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Concrete Tower House With See-Through Floors

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Built for an architectural exhibition in Shanghai, this stark three-story structure is one of the most unique residences we’ve recently seen. Though it may seem very closed off from the outside, its interior is wide open in both floorplan and visual height, with glass floors spanning the entire volume. Designed by Atelier FCJZ, the building houses visiting architects from abroad, with full amenities for a single occupant. Rooms are arranged so that each level has a specific purpose, from sleeping to dining to relaxation. While it may seem impractical to have glass space barriers within a highly urbanized environment, the exterior finish of the dwelling retains its privacy. On the whole, the residence is a compelling yet simple architectural idea turned into and effective reality.

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Set in a highly-trafficked public square, the three-story structure has very small slits instead of windows to preserve privacy. Most of its interior light comes from a roof of glass instead of artificial lighting.


The house’s structure is made up of concrete walls draped around metal girders, but that concrete is sided by grey-stained wood sections, each spanning the height of a single story.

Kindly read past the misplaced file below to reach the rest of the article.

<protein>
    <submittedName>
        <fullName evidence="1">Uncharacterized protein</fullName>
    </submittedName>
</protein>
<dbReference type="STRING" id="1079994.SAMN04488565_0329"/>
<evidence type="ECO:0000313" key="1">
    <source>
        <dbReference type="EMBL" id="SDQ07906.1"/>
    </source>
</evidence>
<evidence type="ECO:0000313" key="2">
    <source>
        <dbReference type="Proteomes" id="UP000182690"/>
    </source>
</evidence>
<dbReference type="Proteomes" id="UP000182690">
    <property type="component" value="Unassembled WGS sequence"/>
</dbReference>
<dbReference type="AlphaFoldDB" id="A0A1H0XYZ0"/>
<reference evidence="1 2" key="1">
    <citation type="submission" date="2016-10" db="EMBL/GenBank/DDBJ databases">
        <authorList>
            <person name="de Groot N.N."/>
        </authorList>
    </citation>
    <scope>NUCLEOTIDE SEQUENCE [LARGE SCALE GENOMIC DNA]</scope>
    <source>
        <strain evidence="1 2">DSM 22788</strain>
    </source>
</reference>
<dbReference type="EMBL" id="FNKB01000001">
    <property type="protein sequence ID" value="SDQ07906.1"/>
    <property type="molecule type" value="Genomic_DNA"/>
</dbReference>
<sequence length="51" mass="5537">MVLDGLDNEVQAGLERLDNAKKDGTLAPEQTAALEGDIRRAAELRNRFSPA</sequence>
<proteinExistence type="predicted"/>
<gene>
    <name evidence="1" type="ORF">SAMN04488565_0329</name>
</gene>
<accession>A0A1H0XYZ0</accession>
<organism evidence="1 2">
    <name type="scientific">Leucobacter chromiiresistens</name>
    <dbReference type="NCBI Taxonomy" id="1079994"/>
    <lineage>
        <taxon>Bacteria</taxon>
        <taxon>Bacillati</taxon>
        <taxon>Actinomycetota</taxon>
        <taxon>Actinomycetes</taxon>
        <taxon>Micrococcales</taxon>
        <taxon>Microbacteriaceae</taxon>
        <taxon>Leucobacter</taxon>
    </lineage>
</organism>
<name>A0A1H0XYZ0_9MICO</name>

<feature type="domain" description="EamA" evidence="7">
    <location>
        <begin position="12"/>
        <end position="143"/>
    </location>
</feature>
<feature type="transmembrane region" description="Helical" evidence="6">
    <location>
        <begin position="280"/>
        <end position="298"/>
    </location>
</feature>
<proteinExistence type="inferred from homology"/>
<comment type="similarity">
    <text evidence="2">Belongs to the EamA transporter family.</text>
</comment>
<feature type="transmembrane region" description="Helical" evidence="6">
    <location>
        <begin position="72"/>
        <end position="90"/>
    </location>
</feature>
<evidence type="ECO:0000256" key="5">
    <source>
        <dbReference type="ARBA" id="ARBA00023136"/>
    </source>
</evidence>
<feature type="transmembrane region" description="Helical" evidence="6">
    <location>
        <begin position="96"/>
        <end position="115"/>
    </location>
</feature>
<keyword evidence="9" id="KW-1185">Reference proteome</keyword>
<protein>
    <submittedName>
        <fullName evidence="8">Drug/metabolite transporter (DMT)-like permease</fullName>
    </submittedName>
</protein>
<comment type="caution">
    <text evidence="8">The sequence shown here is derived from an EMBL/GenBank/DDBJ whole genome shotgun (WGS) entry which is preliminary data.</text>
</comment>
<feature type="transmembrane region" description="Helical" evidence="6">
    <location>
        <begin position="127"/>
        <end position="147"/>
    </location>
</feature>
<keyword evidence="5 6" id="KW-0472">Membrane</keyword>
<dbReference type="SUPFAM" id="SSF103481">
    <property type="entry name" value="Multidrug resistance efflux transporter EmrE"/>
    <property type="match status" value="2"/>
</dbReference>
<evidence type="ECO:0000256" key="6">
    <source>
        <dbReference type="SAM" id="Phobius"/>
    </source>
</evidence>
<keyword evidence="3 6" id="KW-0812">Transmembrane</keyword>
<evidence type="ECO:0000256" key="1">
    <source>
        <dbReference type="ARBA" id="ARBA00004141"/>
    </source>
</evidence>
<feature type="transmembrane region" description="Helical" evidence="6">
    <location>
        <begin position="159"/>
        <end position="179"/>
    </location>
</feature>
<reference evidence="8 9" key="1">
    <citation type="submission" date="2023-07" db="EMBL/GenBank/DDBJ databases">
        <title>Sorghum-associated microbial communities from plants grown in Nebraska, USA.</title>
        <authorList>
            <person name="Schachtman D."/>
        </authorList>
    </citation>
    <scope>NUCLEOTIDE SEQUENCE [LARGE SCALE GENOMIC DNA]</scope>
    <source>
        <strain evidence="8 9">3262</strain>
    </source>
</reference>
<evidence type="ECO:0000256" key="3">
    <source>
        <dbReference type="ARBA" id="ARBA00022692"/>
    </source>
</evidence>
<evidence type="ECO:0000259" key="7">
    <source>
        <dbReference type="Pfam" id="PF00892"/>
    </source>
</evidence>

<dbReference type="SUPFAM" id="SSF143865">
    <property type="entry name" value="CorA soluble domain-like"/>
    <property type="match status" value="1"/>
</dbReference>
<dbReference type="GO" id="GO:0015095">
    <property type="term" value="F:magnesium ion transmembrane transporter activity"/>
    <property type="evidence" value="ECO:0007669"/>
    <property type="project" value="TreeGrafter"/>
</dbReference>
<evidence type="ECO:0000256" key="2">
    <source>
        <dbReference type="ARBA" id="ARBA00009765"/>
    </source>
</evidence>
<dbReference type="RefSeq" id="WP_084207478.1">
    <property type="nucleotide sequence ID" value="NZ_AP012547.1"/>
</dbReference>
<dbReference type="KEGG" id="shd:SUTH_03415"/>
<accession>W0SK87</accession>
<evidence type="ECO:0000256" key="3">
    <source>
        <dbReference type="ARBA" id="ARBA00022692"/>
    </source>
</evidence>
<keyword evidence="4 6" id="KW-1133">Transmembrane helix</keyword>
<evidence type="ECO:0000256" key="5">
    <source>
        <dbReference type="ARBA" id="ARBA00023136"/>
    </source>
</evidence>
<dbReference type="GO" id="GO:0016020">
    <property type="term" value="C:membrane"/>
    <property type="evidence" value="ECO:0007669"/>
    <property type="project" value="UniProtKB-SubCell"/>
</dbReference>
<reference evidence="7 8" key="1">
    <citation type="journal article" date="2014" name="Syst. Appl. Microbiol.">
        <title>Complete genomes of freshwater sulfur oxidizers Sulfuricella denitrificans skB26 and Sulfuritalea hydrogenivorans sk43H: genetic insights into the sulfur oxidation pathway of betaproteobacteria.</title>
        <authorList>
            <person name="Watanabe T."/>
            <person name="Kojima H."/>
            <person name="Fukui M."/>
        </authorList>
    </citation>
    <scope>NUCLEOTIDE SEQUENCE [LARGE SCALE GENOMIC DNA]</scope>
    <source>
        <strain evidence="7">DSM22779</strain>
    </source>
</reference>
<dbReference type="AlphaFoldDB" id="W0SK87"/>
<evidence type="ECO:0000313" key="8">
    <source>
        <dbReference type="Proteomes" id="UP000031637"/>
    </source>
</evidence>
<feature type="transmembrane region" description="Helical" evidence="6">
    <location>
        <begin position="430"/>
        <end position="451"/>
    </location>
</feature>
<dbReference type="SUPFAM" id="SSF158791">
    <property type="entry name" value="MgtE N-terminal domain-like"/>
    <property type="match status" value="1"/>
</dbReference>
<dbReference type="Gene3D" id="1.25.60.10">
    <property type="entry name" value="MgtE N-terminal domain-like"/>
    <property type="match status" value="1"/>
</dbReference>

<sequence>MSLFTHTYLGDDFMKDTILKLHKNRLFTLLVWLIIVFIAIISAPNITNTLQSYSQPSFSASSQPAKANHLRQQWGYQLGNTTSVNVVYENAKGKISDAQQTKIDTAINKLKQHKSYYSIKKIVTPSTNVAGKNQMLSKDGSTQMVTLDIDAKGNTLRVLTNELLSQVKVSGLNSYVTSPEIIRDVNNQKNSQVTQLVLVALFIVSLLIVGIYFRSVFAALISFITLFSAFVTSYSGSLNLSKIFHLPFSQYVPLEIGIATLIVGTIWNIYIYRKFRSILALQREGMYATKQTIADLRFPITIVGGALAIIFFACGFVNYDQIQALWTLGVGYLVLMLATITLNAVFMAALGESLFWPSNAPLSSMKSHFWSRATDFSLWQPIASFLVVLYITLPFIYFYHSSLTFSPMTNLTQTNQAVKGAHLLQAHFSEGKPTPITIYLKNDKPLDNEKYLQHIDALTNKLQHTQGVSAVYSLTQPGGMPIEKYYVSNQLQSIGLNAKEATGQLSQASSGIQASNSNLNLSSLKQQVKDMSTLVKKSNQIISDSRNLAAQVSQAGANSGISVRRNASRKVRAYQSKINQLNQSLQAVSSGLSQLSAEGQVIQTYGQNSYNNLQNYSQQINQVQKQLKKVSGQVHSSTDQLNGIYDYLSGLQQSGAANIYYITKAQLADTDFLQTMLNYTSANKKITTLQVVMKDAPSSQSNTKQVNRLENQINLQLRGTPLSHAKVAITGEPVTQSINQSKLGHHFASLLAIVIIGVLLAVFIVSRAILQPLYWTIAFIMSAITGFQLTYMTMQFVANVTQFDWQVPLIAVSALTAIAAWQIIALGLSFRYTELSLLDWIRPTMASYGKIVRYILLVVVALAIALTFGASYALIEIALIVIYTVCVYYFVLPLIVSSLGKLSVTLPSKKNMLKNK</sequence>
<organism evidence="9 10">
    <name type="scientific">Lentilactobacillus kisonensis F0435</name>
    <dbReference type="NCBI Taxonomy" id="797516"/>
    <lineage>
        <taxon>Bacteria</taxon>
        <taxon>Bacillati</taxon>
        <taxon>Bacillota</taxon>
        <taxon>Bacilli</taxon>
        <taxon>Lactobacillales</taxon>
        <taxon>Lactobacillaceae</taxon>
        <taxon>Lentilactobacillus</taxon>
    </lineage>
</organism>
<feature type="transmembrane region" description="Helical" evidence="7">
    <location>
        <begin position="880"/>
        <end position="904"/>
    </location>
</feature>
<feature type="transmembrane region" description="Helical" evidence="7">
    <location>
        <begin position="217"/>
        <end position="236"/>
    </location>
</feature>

A large metal spiral staircase winds up through all four floors of the building, connecting each room and taking up a quarter of the available space inside. Each level makes use of the remaining three cube-forming corners.


Light enters the structure from the small slits in its facade, creating a display of angled beams both by day and by night. The beams move throughout the day, creating an informal architectural sundial.


The dwelling is meant to house only a single architect visiting Shanghai, so the lack of privacy within is not considered an issue. The freedom to design a residence without internal privacy considerations led to the glass flooring, truly opening up the tower’s environment.


At the top of the building, a final level provides undefined open-format space for contemplation and prayer underneath a full-width skylight. A glance at the floors below reveals exposed pipes and wiring running along the structural beams from toilets and sinks.


By night, lights from the city cast a unique geometric glow upon the rooms of the house, while the interior as a whole stays dark due to the lack of light from the sky above.
Atelier FCJZ



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